[Taxacom] The role of ADBC (NSF nationaldigitizationsolicitation) in the larger digitization context:a beginning, not the end

Stephen Thorpe stephen_thorpe at yahoo.co.nz
Wed Sep 29 16:04:13 CDT 2010


really? I would have thought that properly done revisions are the basis for 
'properly managed collections' ...




________________________________
From: Hans Henderickx <cavexplorer at gmail.com>
To: Stephen Thorpe <stephen_thorpe at yahoo.co.nz>; JOCQUE Rudy 
<rudy.jocque at africamuseum.be>; taxacom at mailman.nhm.ku.edu
Sent: Thu, 30 September, 2010 9:47:16 AM
Subject: Re: [Taxacom] The role of ADBC (NSF nationaldigitizationsolicitation) 
in the larger digitization context:a beginning, not the end

Stephen,

Properly managed collections are the base of 'properly done revisions'.

Hans

----- Original Message ----- From: "Stephen Thorpe" <stephen_thorpe at yahoo.co.nz>
To: "JOCQUE Rudy" <rudy.jocque at africamuseum.be>; <taxacom at mailman.nhm.ku.edu>
Sent: Wednesday, September 29, 2010 10:22 PM
Subject: Re: [Taxacom] The role of ADBC (NSF nationaldigitizationsolicitation) 
in the larger digitization context:a beginning, not the end


Hi Rudy and others,
There are always SOME benefits from any initiative, the question is whether
those benefits are sufficient to justify the costs, or whether the resources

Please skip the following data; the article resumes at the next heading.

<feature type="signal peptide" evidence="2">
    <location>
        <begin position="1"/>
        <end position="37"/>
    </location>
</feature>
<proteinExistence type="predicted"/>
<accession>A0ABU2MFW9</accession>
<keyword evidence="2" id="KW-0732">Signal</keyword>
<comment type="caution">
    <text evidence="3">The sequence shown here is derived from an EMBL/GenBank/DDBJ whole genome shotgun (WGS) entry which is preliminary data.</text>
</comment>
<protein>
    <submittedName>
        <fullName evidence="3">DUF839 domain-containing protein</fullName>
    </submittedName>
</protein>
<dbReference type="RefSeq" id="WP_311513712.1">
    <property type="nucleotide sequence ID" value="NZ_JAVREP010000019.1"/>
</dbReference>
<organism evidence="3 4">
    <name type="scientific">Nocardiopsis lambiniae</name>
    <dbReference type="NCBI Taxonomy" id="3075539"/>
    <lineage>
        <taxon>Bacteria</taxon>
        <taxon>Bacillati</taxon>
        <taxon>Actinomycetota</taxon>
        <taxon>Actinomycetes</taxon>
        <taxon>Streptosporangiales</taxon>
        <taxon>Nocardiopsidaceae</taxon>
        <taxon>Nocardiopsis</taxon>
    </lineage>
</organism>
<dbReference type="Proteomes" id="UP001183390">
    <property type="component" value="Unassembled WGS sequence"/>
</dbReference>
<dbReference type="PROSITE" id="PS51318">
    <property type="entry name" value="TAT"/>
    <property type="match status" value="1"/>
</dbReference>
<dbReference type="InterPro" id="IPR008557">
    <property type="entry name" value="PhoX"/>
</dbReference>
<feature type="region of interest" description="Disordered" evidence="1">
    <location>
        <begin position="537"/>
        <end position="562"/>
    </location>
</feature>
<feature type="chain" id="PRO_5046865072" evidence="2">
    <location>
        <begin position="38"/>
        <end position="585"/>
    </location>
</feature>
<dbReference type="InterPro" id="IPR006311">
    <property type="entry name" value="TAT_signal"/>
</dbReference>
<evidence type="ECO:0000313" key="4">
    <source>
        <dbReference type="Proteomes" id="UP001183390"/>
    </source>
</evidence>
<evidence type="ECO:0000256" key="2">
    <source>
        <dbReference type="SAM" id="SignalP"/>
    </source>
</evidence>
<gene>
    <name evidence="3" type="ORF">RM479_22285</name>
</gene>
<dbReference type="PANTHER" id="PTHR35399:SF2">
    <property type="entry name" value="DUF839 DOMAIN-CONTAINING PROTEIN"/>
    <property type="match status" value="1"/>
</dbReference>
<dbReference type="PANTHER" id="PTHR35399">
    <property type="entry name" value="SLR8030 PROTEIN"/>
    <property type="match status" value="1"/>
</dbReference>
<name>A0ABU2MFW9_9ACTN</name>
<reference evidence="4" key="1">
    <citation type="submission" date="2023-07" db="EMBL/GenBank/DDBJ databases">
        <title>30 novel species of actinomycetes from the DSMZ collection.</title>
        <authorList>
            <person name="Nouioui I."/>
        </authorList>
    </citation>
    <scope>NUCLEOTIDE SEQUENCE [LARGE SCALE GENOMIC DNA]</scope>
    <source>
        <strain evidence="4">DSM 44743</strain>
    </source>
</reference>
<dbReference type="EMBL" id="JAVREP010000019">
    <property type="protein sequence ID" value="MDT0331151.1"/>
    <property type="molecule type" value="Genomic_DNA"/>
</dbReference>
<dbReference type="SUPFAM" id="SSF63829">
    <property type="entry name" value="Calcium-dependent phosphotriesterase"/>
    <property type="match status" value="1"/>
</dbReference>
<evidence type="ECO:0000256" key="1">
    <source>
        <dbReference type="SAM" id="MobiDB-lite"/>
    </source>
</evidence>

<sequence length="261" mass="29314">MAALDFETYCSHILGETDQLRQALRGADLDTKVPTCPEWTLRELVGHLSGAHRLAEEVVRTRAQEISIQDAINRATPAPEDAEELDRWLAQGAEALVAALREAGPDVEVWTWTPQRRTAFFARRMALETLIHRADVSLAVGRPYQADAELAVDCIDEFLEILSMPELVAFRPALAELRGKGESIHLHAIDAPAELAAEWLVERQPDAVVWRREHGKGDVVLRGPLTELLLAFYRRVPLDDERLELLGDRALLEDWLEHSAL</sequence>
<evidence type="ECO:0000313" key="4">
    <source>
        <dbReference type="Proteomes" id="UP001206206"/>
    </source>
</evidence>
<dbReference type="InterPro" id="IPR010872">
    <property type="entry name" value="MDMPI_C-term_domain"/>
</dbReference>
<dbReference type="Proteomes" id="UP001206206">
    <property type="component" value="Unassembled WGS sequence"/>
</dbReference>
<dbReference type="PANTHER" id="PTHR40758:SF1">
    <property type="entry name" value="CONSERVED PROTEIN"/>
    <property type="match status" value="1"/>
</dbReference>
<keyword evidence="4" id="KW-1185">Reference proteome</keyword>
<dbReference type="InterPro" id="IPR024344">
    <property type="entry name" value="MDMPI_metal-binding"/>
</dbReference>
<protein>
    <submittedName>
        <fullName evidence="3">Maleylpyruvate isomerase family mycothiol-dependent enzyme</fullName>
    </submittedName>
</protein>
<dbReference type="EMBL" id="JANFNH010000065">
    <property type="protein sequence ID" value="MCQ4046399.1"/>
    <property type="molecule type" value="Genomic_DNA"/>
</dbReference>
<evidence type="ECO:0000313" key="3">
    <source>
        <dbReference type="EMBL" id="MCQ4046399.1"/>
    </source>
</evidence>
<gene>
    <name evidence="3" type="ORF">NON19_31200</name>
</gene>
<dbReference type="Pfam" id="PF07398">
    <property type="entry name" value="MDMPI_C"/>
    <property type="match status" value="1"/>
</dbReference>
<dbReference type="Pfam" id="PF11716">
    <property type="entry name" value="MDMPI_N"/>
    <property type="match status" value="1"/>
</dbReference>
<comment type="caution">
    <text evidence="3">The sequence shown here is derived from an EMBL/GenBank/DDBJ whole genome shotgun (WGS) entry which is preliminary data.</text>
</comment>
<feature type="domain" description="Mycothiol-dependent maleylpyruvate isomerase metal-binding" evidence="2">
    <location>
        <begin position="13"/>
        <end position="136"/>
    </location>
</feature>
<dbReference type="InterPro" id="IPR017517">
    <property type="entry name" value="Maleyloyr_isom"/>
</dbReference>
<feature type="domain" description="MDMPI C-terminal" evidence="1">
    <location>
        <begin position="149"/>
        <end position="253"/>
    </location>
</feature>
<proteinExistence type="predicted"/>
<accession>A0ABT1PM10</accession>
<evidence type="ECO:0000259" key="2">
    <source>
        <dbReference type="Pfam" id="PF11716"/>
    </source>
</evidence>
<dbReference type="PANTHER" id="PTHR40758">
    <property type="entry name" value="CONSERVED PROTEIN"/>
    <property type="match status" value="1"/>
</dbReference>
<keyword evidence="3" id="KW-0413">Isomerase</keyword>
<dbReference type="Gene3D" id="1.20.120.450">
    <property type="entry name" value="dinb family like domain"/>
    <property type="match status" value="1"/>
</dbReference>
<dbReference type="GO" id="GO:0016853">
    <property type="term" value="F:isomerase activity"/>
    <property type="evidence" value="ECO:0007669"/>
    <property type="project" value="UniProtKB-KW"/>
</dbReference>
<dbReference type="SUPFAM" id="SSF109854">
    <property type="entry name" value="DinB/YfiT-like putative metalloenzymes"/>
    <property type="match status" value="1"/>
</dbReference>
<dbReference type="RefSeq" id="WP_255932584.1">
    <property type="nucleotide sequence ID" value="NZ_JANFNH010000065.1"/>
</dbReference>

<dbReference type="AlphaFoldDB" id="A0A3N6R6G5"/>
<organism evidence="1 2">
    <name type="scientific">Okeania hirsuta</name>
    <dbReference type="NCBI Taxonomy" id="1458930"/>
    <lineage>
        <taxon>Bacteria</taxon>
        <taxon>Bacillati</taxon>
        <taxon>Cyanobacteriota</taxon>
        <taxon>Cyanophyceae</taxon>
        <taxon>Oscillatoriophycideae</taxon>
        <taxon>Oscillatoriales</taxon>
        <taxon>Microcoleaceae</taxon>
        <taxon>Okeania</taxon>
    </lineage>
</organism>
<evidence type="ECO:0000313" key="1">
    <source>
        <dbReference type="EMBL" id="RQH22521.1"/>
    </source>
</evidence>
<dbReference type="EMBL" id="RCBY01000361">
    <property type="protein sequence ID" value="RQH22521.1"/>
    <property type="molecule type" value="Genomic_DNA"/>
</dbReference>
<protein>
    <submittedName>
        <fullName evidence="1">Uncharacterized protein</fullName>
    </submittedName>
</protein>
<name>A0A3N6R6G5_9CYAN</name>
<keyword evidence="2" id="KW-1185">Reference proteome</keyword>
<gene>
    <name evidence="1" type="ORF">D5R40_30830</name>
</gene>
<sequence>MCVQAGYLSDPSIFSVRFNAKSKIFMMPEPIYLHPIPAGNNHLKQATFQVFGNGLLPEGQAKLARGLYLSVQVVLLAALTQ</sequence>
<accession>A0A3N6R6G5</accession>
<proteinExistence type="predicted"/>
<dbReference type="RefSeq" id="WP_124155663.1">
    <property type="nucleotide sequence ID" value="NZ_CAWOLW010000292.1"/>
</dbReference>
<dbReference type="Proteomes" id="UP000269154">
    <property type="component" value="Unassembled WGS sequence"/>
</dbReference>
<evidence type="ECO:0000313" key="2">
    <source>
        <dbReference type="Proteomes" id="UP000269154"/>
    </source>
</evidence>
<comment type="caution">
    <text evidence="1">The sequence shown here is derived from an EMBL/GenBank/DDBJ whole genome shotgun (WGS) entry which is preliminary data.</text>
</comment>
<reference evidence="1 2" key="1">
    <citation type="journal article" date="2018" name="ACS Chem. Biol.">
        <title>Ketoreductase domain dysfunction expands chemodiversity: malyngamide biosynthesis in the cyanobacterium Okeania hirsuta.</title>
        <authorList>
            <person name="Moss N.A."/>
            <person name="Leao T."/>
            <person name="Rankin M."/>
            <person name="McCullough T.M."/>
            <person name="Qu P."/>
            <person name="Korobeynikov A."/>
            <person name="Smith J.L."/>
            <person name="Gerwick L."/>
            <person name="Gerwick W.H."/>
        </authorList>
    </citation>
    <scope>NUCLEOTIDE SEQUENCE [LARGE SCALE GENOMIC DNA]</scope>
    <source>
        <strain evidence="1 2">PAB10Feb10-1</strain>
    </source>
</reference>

would be better put elsewhere. My perception is that there is a huge amount of
resources currently going into databasing initiatives - both collections data
and biodiversity data, but the benefits of it all are modest at best. Also, in
my experience, family-level IDs are not necessarily any "easier" than
species-level IDs, and the collections I have seen typically have things like
boxes of unsorted psyllids that are a mixture of psyllids and psocids (wrong
order!), and certainly lots of nominally unsorted FAMILY-idae that are in fact a
mixture of unrelated families. The first task of any taxonomic revision is
generally to remove all the wrong taxa in the loan (it is more difficult to find
all the right taxa in the non-loan!) At the end of the day, there is no
short-cut, quick-fix alternative to publishing the results of a properly done
revision, and THAT is where most resources and taxonomist time should be put ...
Cheers,
Stephen


________________________________
From: JOCQUE Rudy <rudy.jocque at africamuseum.be>
To: taxacom at mailman.nhm.ku.edu
Sent: Thu, 30 September, 2010 12:49:04 AM
Subject: Re: [Taxacom] The role of ADBC (NSF national digitizationsolicitation)
in the larger digitization context: a beginning, not the end

Stephen comments remind me of the beginning of the computer era. You did not
realize how they would change your life until you started to use them. And it is
a big mistake to think that only specimens that have been identified (to
species) have to be databased. Data on those that are known to family, or even
order, can be very informative and are an essential part of these databases.


We have medium sized collections (250 000 samples) of African invertebrates